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Engaging Youth for Positive Change Program Evaluation

Group Of Three Students Working Together In A Project
Evaluating whether a civics education curriculum helps improve rural community health outcomes
  • Client
    Robert Wood Johnson Foundation
  • Dates
    2019 - 2023


Rural communities face significant health disparities and need ways to address them.

Rural communities experience greater health disparities than urban communities due to numerous factors such as access to health care and health insurance. The Engaging Youth for Positive Change (EYPC) civic engagement program aims to improve rural community health by training youth to lobby their local governments to adopt equitable, health-promoting ordinances. During the 16-week program, youth meet local elected officials and community leaders and gather data about their community using observation, interviewing, and survey methodologies. By advocating for healthy policies affecting their communities, their efforts focus on making their community a healthier place to live. The program also provides youth with the knowledge, skills, and confidence to participate more fully in all aspects of civic life as they move into adulthood. The Robert Wood Johnson Foundation funded NORC to evaluate the impact of the EYPC intervention on student and community health, well-being, and equity outcomes.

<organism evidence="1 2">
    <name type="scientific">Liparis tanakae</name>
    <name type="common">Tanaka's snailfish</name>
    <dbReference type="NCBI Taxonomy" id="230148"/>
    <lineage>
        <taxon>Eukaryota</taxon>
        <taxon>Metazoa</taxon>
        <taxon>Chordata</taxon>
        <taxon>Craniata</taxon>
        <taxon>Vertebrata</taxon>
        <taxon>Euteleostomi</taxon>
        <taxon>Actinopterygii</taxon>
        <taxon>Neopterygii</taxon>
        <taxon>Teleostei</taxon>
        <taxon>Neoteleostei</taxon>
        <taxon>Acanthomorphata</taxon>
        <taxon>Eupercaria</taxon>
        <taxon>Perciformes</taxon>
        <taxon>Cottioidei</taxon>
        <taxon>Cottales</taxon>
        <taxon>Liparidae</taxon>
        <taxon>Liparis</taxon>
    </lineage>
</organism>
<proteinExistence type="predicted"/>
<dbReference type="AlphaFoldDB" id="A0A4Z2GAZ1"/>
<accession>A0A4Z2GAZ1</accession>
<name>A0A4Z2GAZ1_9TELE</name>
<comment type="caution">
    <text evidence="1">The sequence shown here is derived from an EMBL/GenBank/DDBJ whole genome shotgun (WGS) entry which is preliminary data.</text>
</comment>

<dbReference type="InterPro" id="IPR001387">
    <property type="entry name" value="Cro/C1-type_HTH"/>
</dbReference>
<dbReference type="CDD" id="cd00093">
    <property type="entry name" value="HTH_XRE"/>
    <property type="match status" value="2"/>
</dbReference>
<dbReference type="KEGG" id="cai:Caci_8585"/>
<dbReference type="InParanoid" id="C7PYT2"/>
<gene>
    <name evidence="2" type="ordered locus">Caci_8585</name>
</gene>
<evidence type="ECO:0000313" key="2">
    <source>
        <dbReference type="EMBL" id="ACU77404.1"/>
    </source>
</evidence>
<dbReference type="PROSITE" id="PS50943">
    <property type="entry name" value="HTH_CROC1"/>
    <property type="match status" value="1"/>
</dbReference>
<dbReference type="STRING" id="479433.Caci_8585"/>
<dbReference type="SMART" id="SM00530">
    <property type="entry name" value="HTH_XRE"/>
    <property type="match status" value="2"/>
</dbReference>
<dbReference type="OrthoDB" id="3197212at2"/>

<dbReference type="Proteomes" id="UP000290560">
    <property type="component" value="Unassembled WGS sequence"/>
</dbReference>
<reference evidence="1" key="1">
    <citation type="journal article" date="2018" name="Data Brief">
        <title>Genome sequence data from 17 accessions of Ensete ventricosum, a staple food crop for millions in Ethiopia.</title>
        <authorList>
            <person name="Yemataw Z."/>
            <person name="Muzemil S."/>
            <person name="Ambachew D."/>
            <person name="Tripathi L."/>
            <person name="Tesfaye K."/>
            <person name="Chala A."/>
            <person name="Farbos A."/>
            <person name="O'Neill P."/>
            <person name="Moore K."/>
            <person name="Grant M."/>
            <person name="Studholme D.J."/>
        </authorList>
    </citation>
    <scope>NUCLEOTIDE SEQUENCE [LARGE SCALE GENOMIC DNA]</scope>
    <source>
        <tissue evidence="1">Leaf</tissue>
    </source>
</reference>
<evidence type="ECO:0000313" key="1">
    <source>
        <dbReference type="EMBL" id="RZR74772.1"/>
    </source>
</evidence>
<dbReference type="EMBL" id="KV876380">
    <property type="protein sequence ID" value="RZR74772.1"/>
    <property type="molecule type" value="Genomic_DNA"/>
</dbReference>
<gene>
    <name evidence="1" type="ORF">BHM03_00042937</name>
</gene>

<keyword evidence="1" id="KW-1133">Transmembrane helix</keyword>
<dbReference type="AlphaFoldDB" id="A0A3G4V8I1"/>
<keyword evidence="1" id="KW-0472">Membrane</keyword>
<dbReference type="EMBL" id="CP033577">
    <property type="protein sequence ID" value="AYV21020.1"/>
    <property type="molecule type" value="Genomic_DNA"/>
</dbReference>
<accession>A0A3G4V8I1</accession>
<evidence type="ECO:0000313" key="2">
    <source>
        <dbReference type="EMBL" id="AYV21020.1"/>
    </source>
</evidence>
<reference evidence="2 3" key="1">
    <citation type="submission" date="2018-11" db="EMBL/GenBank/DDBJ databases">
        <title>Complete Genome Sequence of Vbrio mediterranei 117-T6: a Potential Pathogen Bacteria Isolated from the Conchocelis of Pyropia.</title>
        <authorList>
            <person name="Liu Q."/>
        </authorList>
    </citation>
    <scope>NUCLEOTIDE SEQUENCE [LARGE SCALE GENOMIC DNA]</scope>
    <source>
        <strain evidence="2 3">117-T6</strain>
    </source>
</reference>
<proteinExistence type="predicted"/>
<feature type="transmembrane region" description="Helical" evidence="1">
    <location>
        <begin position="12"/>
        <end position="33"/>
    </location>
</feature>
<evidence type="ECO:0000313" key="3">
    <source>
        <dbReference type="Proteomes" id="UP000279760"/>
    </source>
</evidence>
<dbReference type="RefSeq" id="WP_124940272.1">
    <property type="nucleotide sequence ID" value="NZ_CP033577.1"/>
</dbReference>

NORC assessed the impact of the EYPC curriculum in rural schools. 

To test the impact of the EYPC intervention on student and community health, well-being, and equity outcomes, NORC developed a rigorous randomized design that assigned 40 rural Illinois high schools to treatment or control conditions. The goal was to include up to 2,400 students. However, the COVID-19 pandemic caused great delays and challenges to study recruitment, as schools transitioned to home-based learning. Despite our tenacious efforts, in the end, we recruited 38 schools and less than half of them completed the EYPC program. Of the 16 schools that completed the program, 6 were treatment schools and 10 were control schools. We received data from student surveys, teacher logs, and teacher interviews from these schools. Students were asked a variety of questions regarding their political and health-related behavior. Teachers at treatment schools were asked to reflect on the lessons and curriculum they implemented. They were also asked to participate in interviews about their experience teaching the curriculum and reflections on how students perceived the program.


The EYCP curriculum helped drive change in some places.

Our findings suggest that in some locations the EYPC curriculum spurred community change in meaningful and sustainable directions. Although the study design was unable to produce the power needed to examine causation, the results illuminate a promising correlation between increasing political activism and engaging in healthy lifestyle choices. Overall, teachers perceived students to be engaged and attentive during EYPC lessons and felt that the students developed a deeper understanding of local government and the potential for local civic action. Students in rural America showed us that even in the face of worldwide political and social unrest, they are not only resilient but can adapt to these changes and engage meaningfully with their communities.

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